I believe we need a psychiatrist/psychologist, but we must monitor what they do closely. They will never say you are well, and the bills will just keep on coming. I know I cannot control the involuntary part of my brain, but Iâ€™m guilty of believing I can control the conscious part of it. I know I can control what I choose to think about, and if any unwanted thoughts creep in, I can toss them aside. What I canâ€™t control is what I dream about, but I have tried to have only good thoughts before I drop off to sleep. Sometimes that works, and other times it doesnâ€™t. Often, I get up in the middle of the night to follow the obligatory bathroom adventure, go back to bed, and resume the dream I had before waking up. Iâ€™m still trying to figure that one out.
Here’s my plan; My mother used to sing to my brother and me as youngsters before we dropped off to sleep, and I never had a bad dream when that happened. I am going to attempt to persuade my wife to do the same as an experiment and see if it holds true with her. Iâ€™m not sure she will do it because I take much longer to go to sleep now ðŸ˜Š. John Rockwell said, â€œThere are times in life when nothing happens but in quietness the soul expands.” That seems like something I should try.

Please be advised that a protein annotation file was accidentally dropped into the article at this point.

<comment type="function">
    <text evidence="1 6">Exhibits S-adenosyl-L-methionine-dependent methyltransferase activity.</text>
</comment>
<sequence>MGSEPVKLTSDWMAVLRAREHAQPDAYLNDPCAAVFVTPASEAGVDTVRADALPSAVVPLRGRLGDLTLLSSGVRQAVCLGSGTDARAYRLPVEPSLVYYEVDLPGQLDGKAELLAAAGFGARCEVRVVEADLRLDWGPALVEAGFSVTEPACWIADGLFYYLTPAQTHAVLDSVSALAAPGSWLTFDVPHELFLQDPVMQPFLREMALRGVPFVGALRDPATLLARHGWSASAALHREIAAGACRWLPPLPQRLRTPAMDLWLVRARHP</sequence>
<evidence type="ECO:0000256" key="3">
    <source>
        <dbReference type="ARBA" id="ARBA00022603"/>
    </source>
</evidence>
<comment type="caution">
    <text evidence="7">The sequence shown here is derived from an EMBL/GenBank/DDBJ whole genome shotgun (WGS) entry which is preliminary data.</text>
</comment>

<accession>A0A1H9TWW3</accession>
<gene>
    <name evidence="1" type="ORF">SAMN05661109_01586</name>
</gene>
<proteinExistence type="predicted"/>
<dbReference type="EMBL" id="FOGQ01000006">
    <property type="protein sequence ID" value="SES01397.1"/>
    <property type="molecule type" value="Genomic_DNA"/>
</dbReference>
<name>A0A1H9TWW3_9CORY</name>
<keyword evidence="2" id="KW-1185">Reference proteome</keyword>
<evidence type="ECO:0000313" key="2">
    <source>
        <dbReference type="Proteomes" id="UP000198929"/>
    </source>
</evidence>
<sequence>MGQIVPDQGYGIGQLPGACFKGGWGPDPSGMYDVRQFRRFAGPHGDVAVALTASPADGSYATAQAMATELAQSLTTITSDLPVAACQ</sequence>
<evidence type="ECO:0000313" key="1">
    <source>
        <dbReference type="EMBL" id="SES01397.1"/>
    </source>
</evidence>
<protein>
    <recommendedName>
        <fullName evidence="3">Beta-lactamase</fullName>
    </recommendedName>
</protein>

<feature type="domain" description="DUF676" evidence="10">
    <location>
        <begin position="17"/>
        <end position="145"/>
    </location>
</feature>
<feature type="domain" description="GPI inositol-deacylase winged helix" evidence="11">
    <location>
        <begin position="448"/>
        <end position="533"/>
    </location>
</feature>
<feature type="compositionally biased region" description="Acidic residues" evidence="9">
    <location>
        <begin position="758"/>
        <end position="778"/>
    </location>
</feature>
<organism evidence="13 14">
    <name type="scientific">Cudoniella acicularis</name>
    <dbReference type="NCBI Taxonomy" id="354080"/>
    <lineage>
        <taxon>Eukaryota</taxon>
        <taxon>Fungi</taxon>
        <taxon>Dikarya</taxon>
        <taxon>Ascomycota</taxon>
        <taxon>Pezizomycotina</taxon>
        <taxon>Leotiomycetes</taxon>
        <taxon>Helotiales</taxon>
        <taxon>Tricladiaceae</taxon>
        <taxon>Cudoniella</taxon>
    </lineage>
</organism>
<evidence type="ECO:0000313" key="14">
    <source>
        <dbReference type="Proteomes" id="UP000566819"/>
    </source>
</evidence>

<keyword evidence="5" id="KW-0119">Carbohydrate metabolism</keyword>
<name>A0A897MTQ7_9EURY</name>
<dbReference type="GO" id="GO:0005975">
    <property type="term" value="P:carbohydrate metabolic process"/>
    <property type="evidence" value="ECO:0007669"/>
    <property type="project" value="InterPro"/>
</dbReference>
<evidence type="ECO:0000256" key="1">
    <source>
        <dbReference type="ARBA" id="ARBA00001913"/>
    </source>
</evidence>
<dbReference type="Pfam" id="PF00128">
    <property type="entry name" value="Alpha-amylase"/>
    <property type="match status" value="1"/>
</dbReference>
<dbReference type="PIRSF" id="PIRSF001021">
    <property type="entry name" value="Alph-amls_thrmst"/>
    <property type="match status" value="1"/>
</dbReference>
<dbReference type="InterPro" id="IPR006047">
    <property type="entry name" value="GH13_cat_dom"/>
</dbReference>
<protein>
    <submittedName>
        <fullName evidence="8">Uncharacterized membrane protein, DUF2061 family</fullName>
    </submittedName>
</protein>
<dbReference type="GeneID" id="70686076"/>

ðŸ’« There are stories I tell myself about myself. Youâ€™re probably wondering why I need to do that since I already know the story, but thatâ€™s not entirely true. I have to tell myself the story to focus my mind and force it to recall whatever it is I want to remember. True, sometimes things from the past will just pop into my mind, but thatâ€™s always at the mercy of something triggering the thought/thoughts. Recall that in the previous paragraph, I told you about my mother singing to my brother and me before we dropped off to sleep. That memory came alive because I forced myself to recall it. As I was telling the story to myself and you, the memories came rolling in. I often tell stories from my past at our dinner table, and Iâ€™m quite confident that my wife and our two constant dinner companions (Nancy & Richard), tire of hearing them. My tales from my youth are meant to entertain them, but I must admit, they also entertain me. I try not to repeat my favorite ones, but Iâ€™m sure I do. My mind is not as agile as it was, and so family and friends are forced to endure my musings. I doubt my wife and dinner buddies have noticed, but I have an alter ego, and I have given him a name. I will tell you, but you have to promise not to tell anyone else. My alter ego is aptly named â€œFat Boy.â€ This fellow is nested as far down inside me as I can stuff him, but heâ€™s always fighting to get out. He puts up his most fierce battles when Iâ€™m looking at the dinner menu or gazing out over the dessert table. Buffets bring out the beast in my alter ego, and he enjoys dancing on my shoulder as he encourages me to put some of everything on my plate. Before I go to bed, he sometimes tries to force me to get a handful of the peanut butter-filled pretzels my wife has stored in the drawer beside my coffee container. Iâ€™m always aware that â€œFat Boyâ€ is fighting for survival, but I also know that his survival is not good for my survival. Like everyone else addicted to calories, Iâ€™m looking for the â€œsilver bulletâ€ that will put an untimely end to his existence. Every time I approach our scale to weigh myself, I can hear it screaming, â€œgo away Fat Boy.â€ Oops, even the scale knows the name of my alter ego! I have to get rid of it and buy one that doesnâ€™t know my alter ego’s name. Stephan Sagmeister said, “Everybody who is honest is interesting.” I sure hope thatâ€™s true. If not, Iâ€™m a really boring guy ðŸ˜Š.